Children in Art by Sofonisba Anguissola

Sofonisba Anguissola has become one of the most celebrated and respected women artists of the Renaissance, credited with opening up painting as a socially acceptable profession for women[17]. Georgio Vasari wrote about her:

“Anguissola has shown greater application and better grace than any other woman of our age in her endeavors at drawing; she has thus succeeded not only in drawing, coloring, and painting from nature, and copying excellently from others, but by herself has created rare and very beautiful paintings”[18].

As a child, she was sent to study at the workshop of the local master, Bernadino Campi[19].  Even with this training and the quality education provided to her by her father, Anguissola would not have been as likely as Agnolo Bronzino to secure a career as a portrait painter for a wealthy family of patrons.  As a woman, she would not have been allowed to study anatomy or work from live models as her male contemporaries could. For Anguissola, her sitters were people she had access to, mainly her younger siblings and other family members[20].  She frequently posed her sitters in informal and domestic settings, something her male contemporaries were not known for[21].  Anguissola used her unique insight as a woman artist to announce gender differences in her paintings of children.



This work is not only a self-portrait of Anguissola but also a portrait of the Virgin and Child.  Anguissola gives us a glimpse into her studio as she paints a devotional work.  Her choice to portray herself working on a religious painting reveals her strong faith.  Even the intersection of her paintbrush with the mahlstick creates a shape of a cross.  Her signature on many of her works refers to herself as “Virgo”, affirming her impeccable morals, virtue, and celibate status[22].  In this painting, she uses the innocence of Christ and the virginity of Mary to make a statement about herself.



Upon seeing her work, Georgio Vasari, the so-called “father of art history”, wrote,

"I must relate, that I saw this year in the house of Sofonisba’s father at Cremona, a picture executed by her hand with great diligence, portraits of her three sisters (The Chess Game) who appear truly alive, and are wanting in nothing save speech"[23].

Though Anguissola was not employed to advertise the wealth of patrons through portraiture, she did represent her own family.  Anguissola’s father raised her and her sisters just as he did his sons[24], providing them a first-rate humanist education and sending them to study with master painters. She uses her art to show that off.  The Chess Game is a great example.  Here we see Anguissola’s sisters, Lucia, Minerva, and Europa, engaged in a game of chess[25].  The fact that these girls are playing chess at all speaks to the type of family they come from.  Chess would have been an appropriate game for girls of their social and intellectual status[26].  



Here again is a portrait of Anguissola’s most frequent sitters, her siblings.  Anguissola has given the central position to her brother, Asdrubale.  His dark colored clothing contrasts his sister's matching striped dresses.  He cradles a small dog in his arms.  Anguissola has portrayed her family as wealthy and her sisters as modest and proper ladies.  Her brother, the focal point of the painting, would also be one of the most valued family members, second only to his father.  Anguissola had several sisters. but only one brother who was expected to carry on the family name and inherit the family’s wealth.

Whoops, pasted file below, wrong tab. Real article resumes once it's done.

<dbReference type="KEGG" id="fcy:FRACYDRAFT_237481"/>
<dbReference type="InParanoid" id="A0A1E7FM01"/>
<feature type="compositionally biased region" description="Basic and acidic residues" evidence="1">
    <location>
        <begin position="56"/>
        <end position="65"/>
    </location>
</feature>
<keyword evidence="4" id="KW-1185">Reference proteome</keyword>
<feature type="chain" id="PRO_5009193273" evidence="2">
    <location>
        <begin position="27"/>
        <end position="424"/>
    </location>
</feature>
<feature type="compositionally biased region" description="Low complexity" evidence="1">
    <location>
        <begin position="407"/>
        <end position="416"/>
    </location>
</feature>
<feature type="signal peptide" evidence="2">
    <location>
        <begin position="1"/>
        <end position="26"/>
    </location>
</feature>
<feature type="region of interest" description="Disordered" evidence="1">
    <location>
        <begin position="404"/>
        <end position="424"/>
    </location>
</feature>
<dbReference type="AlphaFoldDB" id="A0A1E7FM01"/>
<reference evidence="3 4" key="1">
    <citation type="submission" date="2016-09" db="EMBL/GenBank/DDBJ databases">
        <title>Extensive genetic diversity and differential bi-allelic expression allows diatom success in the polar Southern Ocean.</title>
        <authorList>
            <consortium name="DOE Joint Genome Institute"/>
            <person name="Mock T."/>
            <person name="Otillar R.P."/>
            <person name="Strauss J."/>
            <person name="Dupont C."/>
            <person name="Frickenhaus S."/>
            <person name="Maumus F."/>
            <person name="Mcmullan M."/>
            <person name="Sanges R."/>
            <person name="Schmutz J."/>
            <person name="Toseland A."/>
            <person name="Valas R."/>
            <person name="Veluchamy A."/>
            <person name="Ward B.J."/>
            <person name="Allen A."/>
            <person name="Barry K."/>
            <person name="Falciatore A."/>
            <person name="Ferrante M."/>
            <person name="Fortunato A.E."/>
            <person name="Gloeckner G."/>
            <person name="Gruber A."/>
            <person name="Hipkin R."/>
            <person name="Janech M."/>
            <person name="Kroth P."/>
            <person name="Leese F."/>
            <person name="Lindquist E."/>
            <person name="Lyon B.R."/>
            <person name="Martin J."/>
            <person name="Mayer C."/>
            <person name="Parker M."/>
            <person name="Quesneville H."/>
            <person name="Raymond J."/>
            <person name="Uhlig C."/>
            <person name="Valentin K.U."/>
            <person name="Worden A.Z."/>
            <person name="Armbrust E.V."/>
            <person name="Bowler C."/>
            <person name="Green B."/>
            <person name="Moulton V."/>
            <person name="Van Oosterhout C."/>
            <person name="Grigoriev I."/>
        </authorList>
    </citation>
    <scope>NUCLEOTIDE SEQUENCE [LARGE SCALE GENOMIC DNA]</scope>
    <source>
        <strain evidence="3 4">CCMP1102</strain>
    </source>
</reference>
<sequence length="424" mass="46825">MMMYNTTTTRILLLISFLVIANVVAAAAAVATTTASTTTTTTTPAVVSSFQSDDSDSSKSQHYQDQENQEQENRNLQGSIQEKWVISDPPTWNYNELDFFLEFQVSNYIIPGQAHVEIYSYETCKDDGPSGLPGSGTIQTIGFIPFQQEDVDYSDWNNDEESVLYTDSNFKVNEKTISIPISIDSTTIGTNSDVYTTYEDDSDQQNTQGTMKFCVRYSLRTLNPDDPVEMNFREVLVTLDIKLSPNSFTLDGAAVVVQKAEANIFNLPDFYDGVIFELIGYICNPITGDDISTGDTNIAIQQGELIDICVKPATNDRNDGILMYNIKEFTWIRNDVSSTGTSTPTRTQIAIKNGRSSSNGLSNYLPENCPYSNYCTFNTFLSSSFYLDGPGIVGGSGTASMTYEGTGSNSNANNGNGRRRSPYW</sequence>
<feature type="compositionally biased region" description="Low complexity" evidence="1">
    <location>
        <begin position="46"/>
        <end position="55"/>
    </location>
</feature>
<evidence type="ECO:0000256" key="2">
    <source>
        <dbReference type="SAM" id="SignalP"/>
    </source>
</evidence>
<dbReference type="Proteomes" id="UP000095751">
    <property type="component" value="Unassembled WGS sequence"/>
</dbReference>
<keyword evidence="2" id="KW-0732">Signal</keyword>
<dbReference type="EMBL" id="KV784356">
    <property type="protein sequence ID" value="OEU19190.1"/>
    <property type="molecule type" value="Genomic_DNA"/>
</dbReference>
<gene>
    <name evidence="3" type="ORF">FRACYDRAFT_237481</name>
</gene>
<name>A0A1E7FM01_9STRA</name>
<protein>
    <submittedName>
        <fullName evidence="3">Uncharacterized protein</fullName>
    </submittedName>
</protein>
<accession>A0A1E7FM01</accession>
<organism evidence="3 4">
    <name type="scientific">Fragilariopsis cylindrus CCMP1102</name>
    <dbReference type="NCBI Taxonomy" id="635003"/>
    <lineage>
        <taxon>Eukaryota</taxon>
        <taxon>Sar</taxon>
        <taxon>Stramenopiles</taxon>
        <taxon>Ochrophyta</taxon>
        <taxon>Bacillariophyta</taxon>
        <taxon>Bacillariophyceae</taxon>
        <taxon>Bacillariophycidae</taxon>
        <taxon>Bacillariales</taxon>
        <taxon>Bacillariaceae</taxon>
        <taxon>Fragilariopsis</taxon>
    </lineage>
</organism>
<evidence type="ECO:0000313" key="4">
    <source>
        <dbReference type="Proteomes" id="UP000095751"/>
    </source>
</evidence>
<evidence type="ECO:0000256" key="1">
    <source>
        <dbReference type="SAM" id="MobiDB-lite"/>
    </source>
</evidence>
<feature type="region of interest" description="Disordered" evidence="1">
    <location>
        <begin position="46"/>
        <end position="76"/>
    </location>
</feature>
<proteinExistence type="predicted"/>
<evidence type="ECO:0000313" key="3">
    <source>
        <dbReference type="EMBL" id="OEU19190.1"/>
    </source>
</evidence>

This portrait demonstrates society's preference of male children to female children.  Anguissola’s sister Minerva, though older than brother Asdrubale, is tucked behind her father and brother.  The Anguissola patriarch, Amilcare, has his back slightly turned to Minerva, offering his attention towards Asdrubale, the long-awaited male child.  The father’s hand rests on his son’s shoulder and Asdrubale returns the gesture by placing his hand upon his father’s other hand.   The young son is the preferred child in this composition and receives all of the father's attention and touch. 



This portrait of two children from an upper-class Florentine family [27], demonstrates the idea of the preference of male children to female children.  The young boy’s gaze looks out and slightly past the viewer, implying a distance and superiority.  The boy’s sister, who appears older, has her hand placed protectively on his shoulder.  She is situated behind the male child and directs her gaze on him.  Anguissola has portrayed her in a subordinate role to the boy, who appears to be the intellectual because he is reading a book.

[17] Sylvia Ferino-Pagden, Sofonisba Anguissola: A Renaissance Woman (Washington, DC: National Museum of Women in the Arts, 1995) 10.

[18] Frederika H. Jacobs, "Woman's Capacity to Create: The Unusual Case of Sofonisba Anguissola,” Renaissance Quarterly 47:1 (1994): 77.

[19] Ferino-Pagden, Anguissola, 11.

[20] Ferino-Pagden, Anguissola, 11.

[21] Ann Sutherland Harris, “Sofonisba, Lavinia, Artemisia, and Elisabetta: Thirty Years after Women Artists, 1550-1950” in Italian Women Artists from Renaissance to Baroque, 1. Claudio M. Strinati, Jordana Pomeroy, Vera Fortunati Pietrantonio. (New York: National Museum of Women in the Arts, 2007), 52.

[22] Mary D. Gerrard. “Here’s Looking at Me: Sofonisba Anguissola and the Problem of the Woman Artist,” Renaissance Quarterly, 47:3 (1994): 580.

[23] Jacobs, "Women's Capacity to Create", 77.

[24] Ferino-Pagden, Anguissola, 11.

[25]Ferino-Pagden, Anguissola, 31.

[26] Ferino-Pagden, Anguissola, 31.

[27] Christina Neilson, “Double Portrait of a Boy and Girl of the Attavanti Family, Early 1580's Sofonisba Anguissola (Italian 1528 - 1625),” unknown date, Allen Memorial Art Museum, podcast audio, 00:04:03, Accessed Dec 7, 2017.

Children in Art by Sofonisba Anguissola